my latest buffalo nickel acquisitions from GSC
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The coins in those photos appear to be proofs. I imagine that was the gist of his post.

The 1915 is a lock, while the 1916 is a maybe, without seeing it in hand.

Edited by DWLange
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10 minutes ago, david3142 said:

Do they just have no idea what they are doing?  Why wouldn't they send in the nice coins (especially proofs) to be graded?

The odd thing is that in most cases, I think they do know what they're doing. If they looked at the coins closely enough to determine that they might be Proofs, I'm confident they would have submitted them (or at least offered them as uncertified Proofs). 

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I'm curious to see what sort of surface problems are hidden in those pictures. I've seen many of these GSC fairy tales, and never has a single one turned out well. 

Here's hoping you got lucky, but given what I know of GSC I am going to reserve judgement until I hear more. 

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8 hours ago, DWLange said:

The coins in those photos appear to be proofs. I imagine that was the gist of his post.

The 1915 is a lock, while the 1916 is a maybe, without seeing it in hand.

What diagnostics are you looking at to say the 1915 is a proof? I'll admit I know almost nothing about Buffernick proofs, so I am genuinely curious to learn. 

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to physics-fan3.14 

“what diagnostics are you looking at to say the 1915 is a proof?:

1) surface quality,  sandy or matte-like or satin sometimes.

2) squared rims

3) raised line on reverse rim to the south west  of the bison’s head

4) completeness of strike (coin is “chiseled")

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I'd say the 1915 has a good shot.  Was curious about the Buffalo MP's as I don't have much knowledge of them.  I did run across an interesting thread on the Coin Community forum about this particular coin.  The thread is 9 years old but diagnostics for this coin are discussed.  I did see one particular diagnostic that I think matches your coin by groganking:    "Another possible diagnostic is a minute die line between 7 and 9 o'clock on the reverse border."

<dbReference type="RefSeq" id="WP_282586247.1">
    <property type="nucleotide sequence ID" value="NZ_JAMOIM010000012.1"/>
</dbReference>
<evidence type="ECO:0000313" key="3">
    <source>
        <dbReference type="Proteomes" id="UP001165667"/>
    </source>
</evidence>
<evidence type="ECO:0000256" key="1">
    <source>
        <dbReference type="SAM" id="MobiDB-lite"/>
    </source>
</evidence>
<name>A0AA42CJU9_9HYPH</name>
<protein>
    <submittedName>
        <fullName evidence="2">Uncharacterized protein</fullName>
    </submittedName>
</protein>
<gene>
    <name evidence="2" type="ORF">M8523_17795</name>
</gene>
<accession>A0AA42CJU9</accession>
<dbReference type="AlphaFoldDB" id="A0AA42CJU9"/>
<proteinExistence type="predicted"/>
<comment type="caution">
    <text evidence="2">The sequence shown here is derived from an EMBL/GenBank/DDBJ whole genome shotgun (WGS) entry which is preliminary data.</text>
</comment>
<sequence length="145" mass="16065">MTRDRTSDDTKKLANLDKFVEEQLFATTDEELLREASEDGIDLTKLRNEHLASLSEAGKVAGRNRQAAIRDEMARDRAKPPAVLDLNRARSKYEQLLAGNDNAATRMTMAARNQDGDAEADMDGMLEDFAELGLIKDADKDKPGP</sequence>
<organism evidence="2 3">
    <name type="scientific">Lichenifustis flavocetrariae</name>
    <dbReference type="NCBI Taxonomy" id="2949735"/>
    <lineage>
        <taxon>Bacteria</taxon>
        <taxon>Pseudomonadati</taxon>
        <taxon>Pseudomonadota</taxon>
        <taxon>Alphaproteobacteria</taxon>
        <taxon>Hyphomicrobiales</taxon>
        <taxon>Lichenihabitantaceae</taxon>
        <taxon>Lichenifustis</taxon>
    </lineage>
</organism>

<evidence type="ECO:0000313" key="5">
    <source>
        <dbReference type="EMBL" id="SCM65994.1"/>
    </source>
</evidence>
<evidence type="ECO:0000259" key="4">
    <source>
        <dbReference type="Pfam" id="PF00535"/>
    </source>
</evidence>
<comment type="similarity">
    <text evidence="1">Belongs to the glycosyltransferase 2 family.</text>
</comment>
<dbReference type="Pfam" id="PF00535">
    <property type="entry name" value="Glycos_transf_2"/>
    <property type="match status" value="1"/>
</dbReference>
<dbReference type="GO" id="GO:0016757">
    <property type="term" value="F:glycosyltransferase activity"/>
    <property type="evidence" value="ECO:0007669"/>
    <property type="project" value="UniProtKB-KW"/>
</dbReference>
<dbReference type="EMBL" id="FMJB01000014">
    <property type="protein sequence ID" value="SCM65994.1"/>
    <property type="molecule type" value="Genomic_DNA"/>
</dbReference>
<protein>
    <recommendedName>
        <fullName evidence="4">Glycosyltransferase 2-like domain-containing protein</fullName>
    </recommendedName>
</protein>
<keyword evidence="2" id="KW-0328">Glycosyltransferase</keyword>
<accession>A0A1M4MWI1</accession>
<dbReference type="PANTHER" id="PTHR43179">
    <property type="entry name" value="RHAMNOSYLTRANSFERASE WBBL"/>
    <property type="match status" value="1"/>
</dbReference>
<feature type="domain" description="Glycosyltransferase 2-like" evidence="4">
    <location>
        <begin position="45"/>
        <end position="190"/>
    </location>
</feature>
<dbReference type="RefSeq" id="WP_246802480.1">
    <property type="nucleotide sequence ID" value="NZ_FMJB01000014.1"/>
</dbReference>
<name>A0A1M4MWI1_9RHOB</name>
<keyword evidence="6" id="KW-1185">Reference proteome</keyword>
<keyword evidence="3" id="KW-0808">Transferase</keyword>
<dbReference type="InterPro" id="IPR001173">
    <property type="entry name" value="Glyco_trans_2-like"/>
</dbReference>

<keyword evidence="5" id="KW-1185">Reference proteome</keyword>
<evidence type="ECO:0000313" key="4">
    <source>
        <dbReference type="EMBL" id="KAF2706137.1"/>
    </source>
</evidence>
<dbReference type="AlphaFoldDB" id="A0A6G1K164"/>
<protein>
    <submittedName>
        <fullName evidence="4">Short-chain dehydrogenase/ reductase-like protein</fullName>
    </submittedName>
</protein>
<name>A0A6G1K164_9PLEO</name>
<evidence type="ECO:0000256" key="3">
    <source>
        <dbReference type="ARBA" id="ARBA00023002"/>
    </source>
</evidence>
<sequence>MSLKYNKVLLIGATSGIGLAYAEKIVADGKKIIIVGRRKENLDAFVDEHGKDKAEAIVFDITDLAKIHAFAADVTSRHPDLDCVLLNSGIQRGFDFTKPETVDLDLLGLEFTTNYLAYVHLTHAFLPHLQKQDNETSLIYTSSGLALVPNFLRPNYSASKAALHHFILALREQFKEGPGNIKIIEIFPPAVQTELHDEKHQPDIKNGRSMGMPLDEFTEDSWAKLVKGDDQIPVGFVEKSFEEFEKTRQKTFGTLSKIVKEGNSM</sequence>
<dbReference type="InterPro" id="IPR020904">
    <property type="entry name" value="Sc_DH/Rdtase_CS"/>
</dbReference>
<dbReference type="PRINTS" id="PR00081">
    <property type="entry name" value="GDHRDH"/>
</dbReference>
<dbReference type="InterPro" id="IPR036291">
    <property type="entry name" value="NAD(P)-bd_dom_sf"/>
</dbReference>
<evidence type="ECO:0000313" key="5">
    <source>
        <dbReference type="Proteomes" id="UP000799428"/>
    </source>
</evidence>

http://www.coincommunity.com/forum/topic.asp?TOPIC_ID=39830

I believe the diagnostic die line between 7 and 9 o'clock on reverse refers to the rim?  If you look at your rim on the reverse at 7 and 9 o'clock, and compare it to the 1915 MP buffalo that sold in Heritage auction it looks very similar. 

https://coins.ha.com/itm/proof-buffalo-nickels/1915-5c-pr67-pcgs/a/1225-3111.s 

  

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I can't seem to find those coins in the sellers completed listings.......would the OP mind sharing links? Were these really coins from GSC?

I'd say that lightning doesn't usually strike the same place twice, but considering the 1909 wasn't a real proof :-)

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On 3/25/2017 at 0:26 AM, Ryan S. said:

I can't seem to find those coins in the sellers completed listings.......would the OP mind sharing links? Were these really coins from GSC?

I'd say that lightning doesn't usually strike the same place twice, but considering the 1909 wasn't a real proof :-)

I got the 1915 in June 2016 and the 1916 in July 2016 I believe.  Don’t ask me why I sat on them so long but I did.  But as I said above they are now at pcgs for grading.  That is why you cannot find them in the sellers completed listings.

For the most  part, GSC’s pictures are pretty darn good.   I do know that sometimes they will call a coin gem bu and it is in fact a monster slider,   -- an au58 or perhaps an au55 that is so nice otherwise that potential bidders will miss

the fact that it has rub on the flank or hip  area.   But these do not have any wear of friction.    And to answer your question,   yes these are GSC’s coins.   And of course we have to learn to grade the coins ourselves. 

Edited by t-arc
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grades were made available to me today by pcgs

1915 is matte proof-64, cert number is 84095224

1916 is matte proof-65, cert number is 84095226

These are not in the pcgs cert verification database yet.

should be coming back to me next week.

will take pictures of the slabs and include them here.

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